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A True Team Effort: Seattle University Bench Leads a 17-0 Run in Second Exhibition Victory

Seattle University held Saint Martin’s University to 18 second half points and used a 17-0 run of their own to cruise to a 70-44 victory in their second exhibition game last night.

The approximately nine minute second-half run exemplified the emergent character of the Redhawks -- they played as a cohesive unit with no individual stealing the show. Yet each individual’s contribution was vital to the team's success as a unit.
 
“We played well as a team,” said sophomore Maggie McCarthy. “We got great support from our bench – they just told us we had 31 bench points. Everybody was part of the effort tonight.”

To say that they “got great support” from the bench is almost an understatement – the bench was responsible for 15 of the 17 points during the run and scored 20 of its 31 points in the second half.

Seattle University is a team that is paying more than lip service to the idea of “team basketball” – it’s not the prevalent model of one or two stars carrying the load, while everyone else fills a role to support them. The responsibility is truly distributed across the roster.
 
It’s a brand of balanced basketball that relies on both efficient and disciplined offense as well as aggressive and intimidating defense. Combined with a hard-nosed, no-nonsense attitude that seems to emanate from coach Joan Bonvicini, the Redhawks are starting to epitomize what it means to play team basketball on both sides of the court, even if they have not reached their peak.

“We just put it together tonight,” said junior post player Tatiana Heck, who led the team in scoring with 14 points on 6-8 shooting. “We just knew we had to pick it up in the second half. We knew what we had to do and got it done.”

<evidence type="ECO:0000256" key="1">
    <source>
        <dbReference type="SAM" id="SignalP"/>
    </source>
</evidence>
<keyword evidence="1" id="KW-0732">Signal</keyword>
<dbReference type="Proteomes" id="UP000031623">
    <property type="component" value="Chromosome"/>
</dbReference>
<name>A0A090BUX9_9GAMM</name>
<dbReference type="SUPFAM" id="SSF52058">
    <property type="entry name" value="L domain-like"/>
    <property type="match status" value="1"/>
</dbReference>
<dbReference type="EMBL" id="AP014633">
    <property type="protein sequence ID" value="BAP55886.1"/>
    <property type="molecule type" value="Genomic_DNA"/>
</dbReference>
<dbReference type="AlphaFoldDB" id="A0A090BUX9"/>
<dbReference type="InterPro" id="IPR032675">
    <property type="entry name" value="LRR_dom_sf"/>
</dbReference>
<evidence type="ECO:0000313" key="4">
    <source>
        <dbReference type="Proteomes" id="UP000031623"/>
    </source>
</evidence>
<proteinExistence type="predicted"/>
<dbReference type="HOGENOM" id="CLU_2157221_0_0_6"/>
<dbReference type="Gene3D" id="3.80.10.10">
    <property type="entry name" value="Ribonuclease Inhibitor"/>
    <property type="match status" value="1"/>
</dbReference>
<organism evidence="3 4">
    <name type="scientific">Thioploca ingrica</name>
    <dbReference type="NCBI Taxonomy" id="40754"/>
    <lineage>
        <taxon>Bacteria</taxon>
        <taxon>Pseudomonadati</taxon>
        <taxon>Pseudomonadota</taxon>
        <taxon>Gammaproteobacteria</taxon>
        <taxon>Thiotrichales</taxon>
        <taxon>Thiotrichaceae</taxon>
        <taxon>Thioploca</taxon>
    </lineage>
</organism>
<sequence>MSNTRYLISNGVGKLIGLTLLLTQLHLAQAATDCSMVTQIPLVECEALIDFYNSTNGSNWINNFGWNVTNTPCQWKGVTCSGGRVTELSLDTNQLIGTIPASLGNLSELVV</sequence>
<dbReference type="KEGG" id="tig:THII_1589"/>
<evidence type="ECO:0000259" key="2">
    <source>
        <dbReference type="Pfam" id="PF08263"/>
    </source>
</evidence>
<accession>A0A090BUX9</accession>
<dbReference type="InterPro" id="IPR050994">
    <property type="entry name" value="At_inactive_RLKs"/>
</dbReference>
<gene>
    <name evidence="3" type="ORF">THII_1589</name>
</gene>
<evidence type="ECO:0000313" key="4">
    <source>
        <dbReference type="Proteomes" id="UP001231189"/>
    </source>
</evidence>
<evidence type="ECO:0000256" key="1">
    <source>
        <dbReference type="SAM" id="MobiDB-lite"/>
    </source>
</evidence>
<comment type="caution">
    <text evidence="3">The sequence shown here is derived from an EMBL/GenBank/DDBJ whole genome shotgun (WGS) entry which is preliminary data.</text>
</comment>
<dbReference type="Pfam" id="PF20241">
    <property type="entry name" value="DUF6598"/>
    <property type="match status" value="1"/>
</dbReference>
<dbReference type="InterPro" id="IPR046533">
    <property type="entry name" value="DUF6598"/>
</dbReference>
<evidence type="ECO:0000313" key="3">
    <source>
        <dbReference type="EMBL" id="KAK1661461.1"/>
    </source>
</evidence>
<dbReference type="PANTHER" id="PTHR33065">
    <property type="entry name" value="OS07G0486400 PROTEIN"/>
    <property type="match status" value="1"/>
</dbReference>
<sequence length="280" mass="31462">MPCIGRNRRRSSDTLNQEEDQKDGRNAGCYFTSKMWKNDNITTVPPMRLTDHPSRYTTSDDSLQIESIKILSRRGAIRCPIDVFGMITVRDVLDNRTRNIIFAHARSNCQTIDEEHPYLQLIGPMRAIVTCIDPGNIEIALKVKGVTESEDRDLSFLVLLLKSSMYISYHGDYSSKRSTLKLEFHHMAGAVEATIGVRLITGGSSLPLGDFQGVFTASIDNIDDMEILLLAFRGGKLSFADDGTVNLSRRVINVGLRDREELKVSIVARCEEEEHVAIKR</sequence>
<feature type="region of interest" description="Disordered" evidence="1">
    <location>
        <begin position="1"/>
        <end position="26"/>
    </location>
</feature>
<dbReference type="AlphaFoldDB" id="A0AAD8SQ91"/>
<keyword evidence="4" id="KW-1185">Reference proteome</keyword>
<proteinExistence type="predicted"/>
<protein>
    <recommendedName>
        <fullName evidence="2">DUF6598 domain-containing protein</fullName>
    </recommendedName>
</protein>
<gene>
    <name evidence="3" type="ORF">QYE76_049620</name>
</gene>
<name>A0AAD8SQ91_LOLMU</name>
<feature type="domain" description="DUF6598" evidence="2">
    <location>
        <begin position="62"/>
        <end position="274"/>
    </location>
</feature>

A “tale of two halves”

Although the team did not exactly come out “flat” in the first half, they were not able to set the tone they seem to prefer – aggressive and intense team basketball.

“It was a tale of two halves – in the first we just weren’t playing hard enough, we were not playing with the intensity we wanted to,” said Bonvicini. “I just thought we played much more intense in the second half – we held them to 18 points.”

They took the same number of shots in each half – 29 – but found easier baskets in the second half, doing a better job of finding cutters and scoring 20 points off turnovers, nearly tripling their seven points off turnovers from the first half.

The biggest symptom of their insufficient first half intensity was giving up a number of offensive rebounds, though they only resulted in 4 second chance points. Nevertheless, it was one of the key halftime adjustments they made.

“We just weren’t prepared on the weak side,” said McCarthy. “We just made that adjustment to try to fight harder on the boards.”

However, it was the adjustment in mindset made by Heck in the second half probably best represents the team’s overall shift. While she scored 10 of the team’s 33 points in the first half, she only scored 4 of the team’s 37 second half points, looking instead to set up her teammates from the high post and low block.

“Most of my points were in the first half, but in the second half I was just passing the ball and looking to pick up those assists,” said Heck who recorded both of her assists in the second half. The second assist came during the big run on a beautiful play between her and senior guard Cassidy Murillo, who cut sharply off Heck in the high post and received the ball in the lane for an easy layup. 

It was that sort of unselfish ethic of playing for others without concern for who gets the credit that has made SeattleU successful in their two exhibition games. Although it’s not the level of competition they’ll see during the regular season, it’s a fundamental quality of successful teams.

“We just clicked very well as a team – everybody hitting the open player, everybody playing hard,” said sophomore forward Maggie McCarthy, who scored nine of her 13 points in the second half, at least partially as a result of changing her response to mistakes.